Now imagine this, an executive of your service organization getting out of the office to say . . . listen to phone calls from customers, open a checking account, see treadmills get repaired, observe the software development process, or (in general) look at how customers use their product or service.  I remember asking a bank executive what would happen if the CEO of a regional bank showed up at a branch to observe branch activities.  Her reply, “the employees would pass out or otherwise be faced with an assortment of medical conditions.”

What causes US executives to stay in their offices over going to where the value work (and failure work) is done?  Some of this thinking has to do with Alfred P. Sloan who in the 1930s advocated “management by the numbers” and that management should not be involved in the work.  Too many executives today follow this leadership strategy by sitting in their offices and managing their businesses from spreadsheets and PowerPoint presentations.  This is a scary proposition and reports and financials don’t fully tell the whole story (see the blog Death by Call Center).

Although many executives have been on the front-line before, few dare venture out into the front-lines.  The sad part is they make a lot of assumptions about the work from when “they used to be there (on the front-lines).”  Many decisions are made either based on this thinking or what is reported off of the spreadsheets and PowerPoints from subordinates or consultants. 

Conversely, I have seen executives of service organizations that have never been in the industry (usually information technology) that have never written a line of code or understand anything about the industry the software serves.  Yet these same executives stand in front of an audience with silver tongue and PowerPoint to tell customers what direction the industry is heading and what they should do . . . buy more software!  An effort especially by these (not from industry) executives should be to get out of the office and see the work.  

Here are some things that don’t count as “getting out of the office.”  Anything that involves delegation of the activity, social activities with customer (dinner, golf, sporting events, etc.), a one-time leadership development program, or I used to do that so I know everything thinking.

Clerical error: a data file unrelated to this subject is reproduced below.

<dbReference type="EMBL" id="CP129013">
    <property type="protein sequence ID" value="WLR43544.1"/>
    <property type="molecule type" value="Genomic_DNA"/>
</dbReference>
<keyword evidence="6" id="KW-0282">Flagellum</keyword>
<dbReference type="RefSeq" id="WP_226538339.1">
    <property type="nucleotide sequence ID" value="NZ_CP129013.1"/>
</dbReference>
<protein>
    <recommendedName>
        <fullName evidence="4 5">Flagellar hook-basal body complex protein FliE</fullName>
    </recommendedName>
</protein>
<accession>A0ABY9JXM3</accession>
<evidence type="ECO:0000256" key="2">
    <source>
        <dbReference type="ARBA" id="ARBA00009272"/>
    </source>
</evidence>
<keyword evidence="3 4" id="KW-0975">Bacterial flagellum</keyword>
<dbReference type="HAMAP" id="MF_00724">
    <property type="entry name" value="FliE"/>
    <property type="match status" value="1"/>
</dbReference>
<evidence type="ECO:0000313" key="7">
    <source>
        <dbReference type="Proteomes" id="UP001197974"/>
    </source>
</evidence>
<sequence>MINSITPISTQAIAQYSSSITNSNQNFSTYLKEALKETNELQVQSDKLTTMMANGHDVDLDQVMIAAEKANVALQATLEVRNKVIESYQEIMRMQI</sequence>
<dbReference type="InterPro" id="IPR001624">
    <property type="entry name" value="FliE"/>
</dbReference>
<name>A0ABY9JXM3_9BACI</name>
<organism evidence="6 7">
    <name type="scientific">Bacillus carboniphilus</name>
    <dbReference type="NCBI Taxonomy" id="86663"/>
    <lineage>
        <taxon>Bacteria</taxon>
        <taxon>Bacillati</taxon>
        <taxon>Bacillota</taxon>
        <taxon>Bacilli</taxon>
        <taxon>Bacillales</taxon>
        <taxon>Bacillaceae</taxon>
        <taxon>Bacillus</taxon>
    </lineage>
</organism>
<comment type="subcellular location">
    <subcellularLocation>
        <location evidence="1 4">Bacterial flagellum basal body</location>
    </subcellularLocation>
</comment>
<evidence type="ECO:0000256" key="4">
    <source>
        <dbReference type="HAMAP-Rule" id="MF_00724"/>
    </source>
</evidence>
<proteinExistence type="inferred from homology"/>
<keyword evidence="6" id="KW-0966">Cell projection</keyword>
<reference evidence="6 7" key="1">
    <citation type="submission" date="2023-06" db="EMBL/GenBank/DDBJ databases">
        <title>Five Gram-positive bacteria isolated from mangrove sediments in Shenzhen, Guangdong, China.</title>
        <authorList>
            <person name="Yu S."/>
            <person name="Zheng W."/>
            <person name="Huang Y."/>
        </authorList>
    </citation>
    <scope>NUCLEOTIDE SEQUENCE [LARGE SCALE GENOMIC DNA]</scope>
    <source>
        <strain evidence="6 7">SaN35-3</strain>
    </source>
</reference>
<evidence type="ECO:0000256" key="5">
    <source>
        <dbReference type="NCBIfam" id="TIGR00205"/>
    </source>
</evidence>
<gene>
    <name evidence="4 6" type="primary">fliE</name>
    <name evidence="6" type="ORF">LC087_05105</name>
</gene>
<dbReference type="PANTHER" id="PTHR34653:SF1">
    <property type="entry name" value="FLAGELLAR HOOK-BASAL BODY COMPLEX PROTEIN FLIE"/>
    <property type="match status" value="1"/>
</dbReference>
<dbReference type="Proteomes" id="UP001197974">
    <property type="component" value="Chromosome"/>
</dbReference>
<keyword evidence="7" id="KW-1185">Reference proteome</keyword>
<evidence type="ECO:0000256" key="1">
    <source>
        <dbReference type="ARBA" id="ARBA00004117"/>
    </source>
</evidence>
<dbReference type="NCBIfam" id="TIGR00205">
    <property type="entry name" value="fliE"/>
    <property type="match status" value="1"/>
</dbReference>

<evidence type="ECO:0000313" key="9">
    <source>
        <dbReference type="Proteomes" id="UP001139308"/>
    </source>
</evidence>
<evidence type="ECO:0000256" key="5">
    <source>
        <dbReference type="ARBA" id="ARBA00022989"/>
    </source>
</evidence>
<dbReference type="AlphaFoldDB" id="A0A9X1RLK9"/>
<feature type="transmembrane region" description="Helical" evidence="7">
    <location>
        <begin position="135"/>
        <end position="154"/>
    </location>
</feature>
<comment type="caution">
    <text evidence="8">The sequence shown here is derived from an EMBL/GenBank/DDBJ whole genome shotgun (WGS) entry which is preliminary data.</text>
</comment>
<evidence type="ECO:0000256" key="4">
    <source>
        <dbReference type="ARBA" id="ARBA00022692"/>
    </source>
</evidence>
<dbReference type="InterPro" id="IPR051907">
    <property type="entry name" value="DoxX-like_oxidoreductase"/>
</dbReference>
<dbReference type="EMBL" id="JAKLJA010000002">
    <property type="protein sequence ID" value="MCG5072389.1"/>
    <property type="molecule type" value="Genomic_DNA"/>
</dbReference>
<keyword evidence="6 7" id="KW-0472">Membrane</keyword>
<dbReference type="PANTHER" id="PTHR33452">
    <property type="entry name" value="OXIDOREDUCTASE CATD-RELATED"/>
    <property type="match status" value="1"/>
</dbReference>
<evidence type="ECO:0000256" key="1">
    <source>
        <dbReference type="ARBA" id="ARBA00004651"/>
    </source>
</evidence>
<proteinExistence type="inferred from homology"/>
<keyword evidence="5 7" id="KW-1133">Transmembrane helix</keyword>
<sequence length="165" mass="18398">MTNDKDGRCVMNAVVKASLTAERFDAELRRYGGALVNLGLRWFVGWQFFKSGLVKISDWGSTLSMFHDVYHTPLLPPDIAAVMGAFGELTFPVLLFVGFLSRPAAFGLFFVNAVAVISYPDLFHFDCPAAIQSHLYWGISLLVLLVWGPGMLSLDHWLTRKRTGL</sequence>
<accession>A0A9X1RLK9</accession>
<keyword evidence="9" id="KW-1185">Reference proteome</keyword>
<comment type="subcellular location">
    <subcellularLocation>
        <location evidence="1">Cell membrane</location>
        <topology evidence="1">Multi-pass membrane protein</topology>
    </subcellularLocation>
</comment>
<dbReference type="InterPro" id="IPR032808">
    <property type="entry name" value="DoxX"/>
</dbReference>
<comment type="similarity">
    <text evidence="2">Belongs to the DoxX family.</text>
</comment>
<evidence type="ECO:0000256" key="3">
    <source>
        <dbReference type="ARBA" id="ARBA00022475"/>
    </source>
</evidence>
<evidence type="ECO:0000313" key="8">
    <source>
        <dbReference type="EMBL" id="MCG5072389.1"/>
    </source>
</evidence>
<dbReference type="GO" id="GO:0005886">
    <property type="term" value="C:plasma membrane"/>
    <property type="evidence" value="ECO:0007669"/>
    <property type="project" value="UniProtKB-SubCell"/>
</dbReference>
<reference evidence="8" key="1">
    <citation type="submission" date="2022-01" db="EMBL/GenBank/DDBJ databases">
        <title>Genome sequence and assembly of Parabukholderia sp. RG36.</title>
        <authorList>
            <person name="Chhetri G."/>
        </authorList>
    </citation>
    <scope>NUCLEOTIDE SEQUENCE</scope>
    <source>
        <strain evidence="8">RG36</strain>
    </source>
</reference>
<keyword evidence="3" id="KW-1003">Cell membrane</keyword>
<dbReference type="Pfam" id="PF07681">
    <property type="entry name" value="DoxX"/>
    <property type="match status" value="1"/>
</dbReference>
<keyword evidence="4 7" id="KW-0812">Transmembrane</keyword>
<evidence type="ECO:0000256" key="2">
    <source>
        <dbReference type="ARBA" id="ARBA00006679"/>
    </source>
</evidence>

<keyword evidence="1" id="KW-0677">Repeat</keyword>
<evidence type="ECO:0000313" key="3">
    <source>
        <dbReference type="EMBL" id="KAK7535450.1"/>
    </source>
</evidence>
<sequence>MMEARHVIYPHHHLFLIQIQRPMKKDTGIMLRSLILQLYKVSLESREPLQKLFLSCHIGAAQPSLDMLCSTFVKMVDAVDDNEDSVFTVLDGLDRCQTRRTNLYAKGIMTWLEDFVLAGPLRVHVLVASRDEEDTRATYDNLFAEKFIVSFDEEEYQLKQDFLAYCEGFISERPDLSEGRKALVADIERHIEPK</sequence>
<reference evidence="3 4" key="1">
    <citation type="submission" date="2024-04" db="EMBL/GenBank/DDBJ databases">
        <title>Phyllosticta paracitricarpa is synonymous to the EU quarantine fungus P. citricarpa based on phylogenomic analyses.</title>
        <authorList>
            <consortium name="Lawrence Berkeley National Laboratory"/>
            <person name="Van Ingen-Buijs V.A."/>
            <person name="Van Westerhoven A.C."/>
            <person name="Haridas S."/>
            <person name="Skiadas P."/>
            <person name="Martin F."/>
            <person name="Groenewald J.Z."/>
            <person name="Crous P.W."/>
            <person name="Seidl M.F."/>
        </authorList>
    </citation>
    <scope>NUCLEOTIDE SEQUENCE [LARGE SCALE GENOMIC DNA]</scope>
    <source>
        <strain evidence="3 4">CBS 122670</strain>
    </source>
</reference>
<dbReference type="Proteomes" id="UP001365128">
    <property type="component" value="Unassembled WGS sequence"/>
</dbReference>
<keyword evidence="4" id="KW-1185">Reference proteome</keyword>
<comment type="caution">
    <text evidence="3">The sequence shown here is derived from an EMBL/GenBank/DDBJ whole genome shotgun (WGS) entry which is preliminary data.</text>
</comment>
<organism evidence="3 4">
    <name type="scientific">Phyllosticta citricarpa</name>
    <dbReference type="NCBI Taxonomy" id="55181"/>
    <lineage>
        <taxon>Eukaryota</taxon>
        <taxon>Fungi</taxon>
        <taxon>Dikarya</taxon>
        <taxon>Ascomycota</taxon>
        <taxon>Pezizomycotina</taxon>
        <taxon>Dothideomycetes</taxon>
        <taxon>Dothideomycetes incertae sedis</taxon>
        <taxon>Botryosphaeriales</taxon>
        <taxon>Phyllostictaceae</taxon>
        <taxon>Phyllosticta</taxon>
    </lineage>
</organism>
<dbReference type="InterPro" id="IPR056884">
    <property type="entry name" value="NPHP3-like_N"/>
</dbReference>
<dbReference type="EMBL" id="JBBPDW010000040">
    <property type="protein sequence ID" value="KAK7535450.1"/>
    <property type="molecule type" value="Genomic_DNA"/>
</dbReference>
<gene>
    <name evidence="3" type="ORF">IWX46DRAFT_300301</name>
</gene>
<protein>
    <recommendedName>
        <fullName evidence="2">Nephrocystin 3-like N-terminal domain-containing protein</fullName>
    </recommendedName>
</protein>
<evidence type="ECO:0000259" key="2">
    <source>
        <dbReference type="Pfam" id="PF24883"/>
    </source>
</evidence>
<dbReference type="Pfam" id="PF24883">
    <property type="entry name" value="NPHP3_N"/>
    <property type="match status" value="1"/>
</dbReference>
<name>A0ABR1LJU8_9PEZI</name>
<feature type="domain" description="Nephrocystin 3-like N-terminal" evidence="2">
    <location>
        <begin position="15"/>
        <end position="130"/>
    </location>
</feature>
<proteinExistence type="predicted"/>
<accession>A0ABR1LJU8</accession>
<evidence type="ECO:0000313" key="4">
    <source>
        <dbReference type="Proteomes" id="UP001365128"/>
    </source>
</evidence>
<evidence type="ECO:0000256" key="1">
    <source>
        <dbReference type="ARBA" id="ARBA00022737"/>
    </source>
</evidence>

I find systems thinking to be a participative sport where change management leadership has to be conducted with an understanding of the points of transactions (where the customer meets your front-line people).  There is no substitute and a word of warning when you do get out of the office to see all the things that are happening.  Do not over-react or try to fix things, make this a learning experience.

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The Cost of Everything and the Value of Nothing

My wife recently read The Last Lecture by Randy Pausch and read me Chapter 50.  Dr. Pausch writes about an experience he had at Walt Disney World when he was twelve and his sister was 14.  His parents had allowed the two to go off on their own and explore.  While they were exploring they got the idea to pool their allowances and purchase a salt and pepper shaker as a thank you for recognizing their maturity.  While walking through the park with their purchase, the bag carrying the gift dropped and broke.  The two were devastated by the turn of events.  A stranger noticed their despair and suggested they take the package back to the  shop where they purchased the gift.  They followed this suggestion and took the gift back explaining what had happened and admitting their carelessness.  The cast member (Disney employee) replaced the shakers and told the two that the store should have packaged it better.  Dr. Pausch explains that this small act of kindness was repaid Disney with $100,000 in subsequent visits to Disney World.  Decades later in speaking with Disney executives he asked them if workers still would be able to replace the item?  He says the executives would squirm and the answer would be probably not.

Command and control thinkers don’t understand value and where it is derived from . . . the customer.  Instead they fill the organization with mandates from financial budgets that are penny-wise and dollar foolish.  Playing the zero-sum game where there are winners and losers, fighting over the piece of the pie instead of finding innovative ways to make the pie bigger.  The customer management process becomes just that a way to manage customers.  The story above creates a management paradox to their way of thinking.

 The “unknown and unknowable measures” as Dr. Deming would refer to those things that can not be measured, but were important.  No one knows the cost of a dissatisfied customer, but command and control thinkers can only understand what comes out on the income statement or balance sheet in the short-term.  Business improvement comes from their ability to manage these financials in everyday work by making front-line employees adhere to scripts, mandates, policies, standards, etc. so they can make sure $50 doesn’t go out the door without their knowing.  Meanwhile all the complexity and waste they build into the system winds up costing them more and they wind up being the ones that make the big mistakes for their short-sightedness.